Team ABLE: The biggest differences between ABLE and other womenswear brands are the product and the mission. Our pieces are made of high-quality materials that age well over time, creating staples that will live in your closet for years to come. The more we grow our sales demand for these high-quality, long-lasting pieces, the more women we’re able to impact around the world.
Looking ahead we know creating sustainable & ethical fashion is becoming more important to consumers so do you foresee incorporating other elements like organic cotton or recycled materials into future collections?
Team ABLE: We’re talking a lot about sustainability on our team right now, and how we can be responsible not only to the people we’re working with, but also the natural resources we’re consuming.
The great news is that a lot of our partners are already thinking about this; for example, many of our small leather goods are actually made from leather scraps that would otherwise be wasted. All of our leather is a byproduct of the meat industry, which we find beautiful in that we’re utilizing something that might otherwise be discarded. We’re continuing to investigate new materials, while continuing to keep quality at the forefront of our decision-making!
How do we continue to engage customers in understanding the true cost of goods?
Team ABLE: Our dream is that the future of buying clothes looks more like how we buy food — that there is a label of sorts that tells you not only where your item was made, but how much the person on the other end made, if they were in a safe environment, etc. We hope it not only helps the customer understand those costs with our own brand, but also encourage them to demand transparency from other brands, ultimately forcing accountability across the fashion industry.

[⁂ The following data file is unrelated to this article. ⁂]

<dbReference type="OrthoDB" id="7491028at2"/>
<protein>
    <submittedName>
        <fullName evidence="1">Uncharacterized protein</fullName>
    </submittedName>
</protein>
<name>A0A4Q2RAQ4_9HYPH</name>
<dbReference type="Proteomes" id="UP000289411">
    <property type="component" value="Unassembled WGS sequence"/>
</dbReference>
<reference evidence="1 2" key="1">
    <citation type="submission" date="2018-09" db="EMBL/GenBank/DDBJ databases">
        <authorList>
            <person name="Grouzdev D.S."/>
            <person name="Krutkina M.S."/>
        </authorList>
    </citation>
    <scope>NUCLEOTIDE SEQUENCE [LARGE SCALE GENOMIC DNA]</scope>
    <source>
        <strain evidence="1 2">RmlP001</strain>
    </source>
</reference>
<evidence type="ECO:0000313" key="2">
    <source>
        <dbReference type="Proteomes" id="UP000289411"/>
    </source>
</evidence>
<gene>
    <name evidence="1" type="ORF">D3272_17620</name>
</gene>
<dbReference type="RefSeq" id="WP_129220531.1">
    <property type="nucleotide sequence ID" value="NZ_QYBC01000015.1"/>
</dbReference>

If you could use a time machine to go back 15 years what piece of advice would you give yourself?
Barrett: If I could take a time machine, I would instruct myself to allow nothing to be prioritized above personal relationships. If I found that there were any other competing priorities, then quickly reprioritize so that all things will fall back into an appropriate balance.
Lastly, after a long day what is your favorite way to unwind?
Barrett: At this point in my life, the way I unwind is to have a wrestling party after work with my four daughters, which quickly just becomes a tickle and hug fest.
To see more of their beautiful line, check it out here!